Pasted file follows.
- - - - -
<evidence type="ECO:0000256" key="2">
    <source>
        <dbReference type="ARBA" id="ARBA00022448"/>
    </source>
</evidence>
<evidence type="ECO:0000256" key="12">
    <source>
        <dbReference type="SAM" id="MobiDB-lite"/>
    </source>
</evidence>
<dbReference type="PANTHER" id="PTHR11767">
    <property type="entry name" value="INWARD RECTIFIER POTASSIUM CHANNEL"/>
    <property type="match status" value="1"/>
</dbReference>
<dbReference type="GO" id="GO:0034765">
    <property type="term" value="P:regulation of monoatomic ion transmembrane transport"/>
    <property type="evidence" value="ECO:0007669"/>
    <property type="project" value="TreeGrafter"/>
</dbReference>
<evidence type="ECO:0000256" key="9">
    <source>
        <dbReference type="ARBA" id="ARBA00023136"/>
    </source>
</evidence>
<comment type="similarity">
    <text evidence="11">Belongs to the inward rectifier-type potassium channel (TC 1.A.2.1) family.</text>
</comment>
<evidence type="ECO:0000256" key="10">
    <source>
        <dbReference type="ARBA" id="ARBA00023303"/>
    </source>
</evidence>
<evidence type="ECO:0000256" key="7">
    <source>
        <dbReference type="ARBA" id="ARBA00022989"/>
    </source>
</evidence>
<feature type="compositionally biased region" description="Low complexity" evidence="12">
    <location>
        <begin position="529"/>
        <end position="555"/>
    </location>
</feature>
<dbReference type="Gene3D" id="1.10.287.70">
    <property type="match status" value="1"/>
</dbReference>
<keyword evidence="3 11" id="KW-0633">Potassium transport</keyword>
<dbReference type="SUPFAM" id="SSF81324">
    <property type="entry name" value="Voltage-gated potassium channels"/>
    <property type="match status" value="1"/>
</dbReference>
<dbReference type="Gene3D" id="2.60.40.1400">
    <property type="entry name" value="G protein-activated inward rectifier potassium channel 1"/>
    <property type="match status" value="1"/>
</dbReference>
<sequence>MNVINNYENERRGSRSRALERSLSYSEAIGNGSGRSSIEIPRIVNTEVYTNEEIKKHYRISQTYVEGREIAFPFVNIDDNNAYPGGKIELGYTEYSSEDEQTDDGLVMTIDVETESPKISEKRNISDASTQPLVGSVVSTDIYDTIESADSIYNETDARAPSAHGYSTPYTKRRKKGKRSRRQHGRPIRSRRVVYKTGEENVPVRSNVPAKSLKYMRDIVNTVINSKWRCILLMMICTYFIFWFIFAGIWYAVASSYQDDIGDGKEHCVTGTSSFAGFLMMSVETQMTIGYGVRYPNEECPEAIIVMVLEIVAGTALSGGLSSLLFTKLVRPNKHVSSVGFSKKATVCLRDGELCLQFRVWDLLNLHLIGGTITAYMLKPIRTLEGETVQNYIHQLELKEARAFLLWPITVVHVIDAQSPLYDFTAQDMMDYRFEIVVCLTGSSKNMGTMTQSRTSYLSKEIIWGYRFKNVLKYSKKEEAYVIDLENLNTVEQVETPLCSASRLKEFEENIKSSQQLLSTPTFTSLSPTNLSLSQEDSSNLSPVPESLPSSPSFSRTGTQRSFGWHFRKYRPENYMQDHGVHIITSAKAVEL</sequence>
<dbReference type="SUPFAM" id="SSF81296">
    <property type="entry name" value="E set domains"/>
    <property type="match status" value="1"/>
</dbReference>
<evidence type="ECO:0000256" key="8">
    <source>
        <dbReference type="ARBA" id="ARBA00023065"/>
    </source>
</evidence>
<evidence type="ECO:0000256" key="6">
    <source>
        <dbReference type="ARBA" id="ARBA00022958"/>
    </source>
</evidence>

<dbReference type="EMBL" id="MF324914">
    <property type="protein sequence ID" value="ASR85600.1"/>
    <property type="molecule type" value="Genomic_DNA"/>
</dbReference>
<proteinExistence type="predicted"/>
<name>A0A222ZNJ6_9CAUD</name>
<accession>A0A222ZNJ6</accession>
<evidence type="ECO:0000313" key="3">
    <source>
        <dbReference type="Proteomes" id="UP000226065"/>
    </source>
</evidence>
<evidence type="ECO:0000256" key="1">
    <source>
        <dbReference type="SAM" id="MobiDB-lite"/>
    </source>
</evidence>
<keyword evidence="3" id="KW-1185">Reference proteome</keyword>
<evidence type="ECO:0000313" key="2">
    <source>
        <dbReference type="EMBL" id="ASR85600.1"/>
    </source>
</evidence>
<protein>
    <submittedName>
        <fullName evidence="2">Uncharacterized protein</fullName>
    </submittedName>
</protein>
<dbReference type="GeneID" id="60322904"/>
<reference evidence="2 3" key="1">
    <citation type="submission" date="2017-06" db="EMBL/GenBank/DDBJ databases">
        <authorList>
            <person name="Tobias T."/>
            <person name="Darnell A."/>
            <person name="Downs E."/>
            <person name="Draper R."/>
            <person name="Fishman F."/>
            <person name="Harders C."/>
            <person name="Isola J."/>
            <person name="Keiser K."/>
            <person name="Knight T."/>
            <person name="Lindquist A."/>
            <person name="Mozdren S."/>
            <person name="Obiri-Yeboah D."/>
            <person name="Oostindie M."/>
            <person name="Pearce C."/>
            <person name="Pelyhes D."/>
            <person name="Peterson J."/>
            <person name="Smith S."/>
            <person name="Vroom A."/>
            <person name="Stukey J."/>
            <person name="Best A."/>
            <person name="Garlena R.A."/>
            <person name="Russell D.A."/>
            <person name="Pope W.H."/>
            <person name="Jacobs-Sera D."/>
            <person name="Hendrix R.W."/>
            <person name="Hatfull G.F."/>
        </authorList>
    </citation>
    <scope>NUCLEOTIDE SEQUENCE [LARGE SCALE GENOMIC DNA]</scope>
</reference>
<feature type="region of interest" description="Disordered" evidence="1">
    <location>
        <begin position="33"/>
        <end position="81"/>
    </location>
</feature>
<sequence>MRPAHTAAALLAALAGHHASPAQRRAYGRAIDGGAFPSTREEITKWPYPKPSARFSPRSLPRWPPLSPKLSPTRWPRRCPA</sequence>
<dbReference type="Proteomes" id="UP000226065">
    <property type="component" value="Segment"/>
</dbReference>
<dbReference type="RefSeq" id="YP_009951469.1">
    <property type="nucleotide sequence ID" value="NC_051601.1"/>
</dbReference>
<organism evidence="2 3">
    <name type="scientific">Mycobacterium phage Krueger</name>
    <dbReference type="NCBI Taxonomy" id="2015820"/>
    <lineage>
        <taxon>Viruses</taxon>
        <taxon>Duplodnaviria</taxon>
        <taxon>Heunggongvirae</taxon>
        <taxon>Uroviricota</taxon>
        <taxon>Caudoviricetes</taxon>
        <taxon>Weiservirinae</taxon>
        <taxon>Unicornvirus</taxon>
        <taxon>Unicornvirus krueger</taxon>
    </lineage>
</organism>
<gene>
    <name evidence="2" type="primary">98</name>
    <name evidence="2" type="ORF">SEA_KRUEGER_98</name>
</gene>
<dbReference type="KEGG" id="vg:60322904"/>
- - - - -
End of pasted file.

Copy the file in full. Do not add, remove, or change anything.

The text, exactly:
<evidence type="ECO:0000256" key="2">
    <source>
        <dbReference type="ARBA" id="ARBA00022448"/>
    </source>
</evidence>
<evidence type="ECO:0000256" key="12">
    <source>
        <dbReference type="SAM" id="MobiDB-lite"/>
    </source>
</evidence>
<dbReference type="PANTHER" id="PTHR11767">
    <property type="entry name" value="INWARD RECTIFIER POTASSIUM CHANNEL"/>
    <property type="match status" value="1"/>
</dbReference>
<dbReference type="GO" id="GO:0034765">
    <property type="term" value="P:regulation of monoatomic ion transmembrane transport"/>
    <property type="evidence" value="ECO:0007669"/>
    <property type="project" value="TreeGrafter"/>
</dbReference>
<evidence type="ECO:0000256" key="9">
    <source>
        <dbReference type="ARBA" id="ARBA00023136"/>
    </source>
</evidence>
<comment type="similarity">
    <text evidence="11">Belongs to the inward rectifier-type potassium channel (TC 1.A.2.1) family.</text>
</comment>
<evidence type="ECO:0000256" key="10">
    <source>
        <dbReference type="ARBA" id="ARBA00023303"/>
    </source>
</evidence>
<evidence type="ECO:0000256" key="7">
    <source>
        <dbReference type="ARBA" id="ARBA00022989"/>
    </source>
</evidence>
<feature type="compositionally biased region" description="Low complexity" evidence="12">
    <location>
        <begin position="529"/>
        <end position="555"/>
    </location>
</feature>
<dbReference type="Gene3D" id="1.10.287.70">
    <property type="match status" value="1"/>
</dbReference>
<keyword evidence="3 11" id="KW-0633">Potassium transport</keyword>
<dbReference type="SUPFAM" id="SSF81324">
    <property type="entry name" value="Voltage-gated potassium channels"/>
    <property type="match status" value="1"/>
</dbReference>
<dbReference type="Gene3D" id="2.60.40.1400">
    <property type="entry name" value="G protein-activated inward rectifier potassium channel 1"/>
    <property type="match status" value="1"/>
</dbReference>
<sequence>MNVINNYENERRGSRSRALERSLSYSEAIGNGSGRSSIEIPRIVNTEVYTNEEIKKHYRISQTYVEGREIAFPFVNIDDNNAYPGGKIELGYTEYSSEDEQTDDGLVMTIDVETESPKISEKRNISDASTQPLVGSVVSTDIYDTIESADSIYNETDARAPSAHGYSTPYTKRRKKGKRSRRQHGRPIRSRRVVYKTGEENVPVRSNVPAKSLKYMRDIVNTVINSKWRCILLMMICTYFIFWFIFAGIWYAVASSYQDDIGDGKEHCVTGTSSFAGFLMMSVETQMTIGYGVRYPNEECPEAIIVMVLEIVAGTALSGGLSSLLFTKLVRPNKHVSSVGFSKKATVCLRDGELCLQFRVWDLLNLHLIGGTITAYMLKPIRTLEGETVQNYIHQLELKEARAFLLWPITVVHVIDAQSPLYDFTAQDMMDYRFEIVVCLTGSSKNMGTMTQSRTSYLSKEIIWGYRFKNVLKYSKKEEAYVIDLENLNTVEQVETPLCSASRLKEFEENIKSSQQLLSTPTFTSLSPTNLSLSQEDSSNLSPVPESLPSSPSFSRTGTQRSFGWHFRKYRPENYMQDHGVHIITSAKAVEL</sequence>
<dbReference type="SUPFAM" id="SSF81296">
    <property type="entry name" value="E set domains"/>
    <property type="match status" value="1"/>
</dbReference>
<evidence type="ECO:0000256" key="8">
    <source>
        <dbReference type="ARBA" id="ARBA00023065"/>
    </source>
</evidence>
<evidence type="ECO:0000256" key="6">
    <source>
        <dbReference type="ARBA" id="ARBA00022958"/>
    </source>
</evidence>

<dbReference type="EMBL" id="MF324914">
    <property type="protein sequence ID" value="ASR85600.1"/>
    <property type="molecule type" value="Genomic_DNA"/>
</dbReference>
<proteinExistence type="predicted"/>
<name>A0A222ZNJ6_9CAUD</name>
<accession>A0A222ZNJ6</accession>
<evidence type="ECO:0000313" key="3">
    <source>
        <dbReference type="Proteomes" id="UP000226065"/>
    </source>
</evidence>
<evidence type="ECO:0000256" key="1">
    <source>
        <dbReference type="SAM" id="MobiDB-lite"/>
    </source>
</evidence>
<keyword evidence="3" id="KW-1185">Reference proteome</keyword>
<evidence type="ECO:0000313" key="2">
    <source>
        <dbReference type="EMBL" id="ASR85600.1"/>
    </source>
</evidence>
<protein>
    <submittedName>
        <fullName evidence="2">Uncharacterized protein</fullName>
    </submittedName>
</protein>
<dbReference type="GeneID" id="60322904"/>
<reference evidence="2 3" key="1">
    <citation type="submission" date="2017-06" db="EMBL/GenBank/DDBJ databases">
        <authorList>
            <person name="Tobias T."/>
            <person name="Darnell A."/>
            <person name="Downs E."/>
            <person name="Draper R."/>
            <person name="Fishman F."/>
            <person name="Harders C."/>
            <person name="Isola J."/>
            <person name="Keiser K."/>
            <person name="Knight T."/>
            <person name="Lindquist A."/>
            <person name="Mozdren S."/>
            <person name="Obiri-Yeboah D."/>
            <person name="Oostindie M."/>
            <person name="Pearce C."/>
            <person name="Pelyhes D."/>
            <person name="Peterson J."/>
            <person name="Smith S."/>
            <person name="Vroom A."/>
            <person name="Stukey J."/>
            <person name="Best A."/>
            <person name="Garlena R.A."/>
            <person name="Russell D.A."/>
            <person name="Pope W.H."/>
            <person name="Jacobs-Sera D."/>
            <person name="Hendrix R.W."/>
            <person name="Hatfull G.F."/>
        </authorList>
    </citation>
    <scope>NUCLEOTIDE SEQUENCE [LARGE SCALE GENOMIC DNA]</scope>
</reference>
<feature type="region of interest" description="Disordered" evidence="1">
    <location>
        <begin position="33"/>
        <end position="81"/>
    </location>
</feature>
<sequence>MRPAHTAAALLAALAGHHASPAQRRAYGRAIDGGAFPSTREEITKWPYPKPSARFSPRSLPRWPPLSPKLSPTRWPRRCPA</sequence>
<dbReference type="Proteomes" id="UP000226065">
    <property type="component" value="Segment"/>
</dbReference>
<dbReference type="RefSeq" id="YP_009951469.1">
    <property type="nucleotide sequence ID" value="NC_051601.1"/>
</dbReference>
<organism evidence="2 3">
    <name type="scientific">Mycobacterium phage Krueger</name>
    <dbReference type="NCBI Taxonomy" id="2015820"/>
    <lineage>
        <taxon>Viruses</taxon>
        <taxon>Duplodnaviria</taxon>
        <taxon>Heunggongvirae</taxon>
        <taxon>Uroviricota</taxon>
        <taxon>Caudoviricetes</taxon>
        <taxon>Weiservirinae</taxon>
        <taxon>Unicornvirus</taxon>
        <taxon>Unicornvirus krueger</taxon>
    </lineage>
</organism>
<gene>
    <name evidence="2" type="primary">98</name>
    <name evidence="2" type="ORF">SEA_KRUEGER_98</name>
</gene>
<dbReference type="KEGG" id="vg:60322904"/>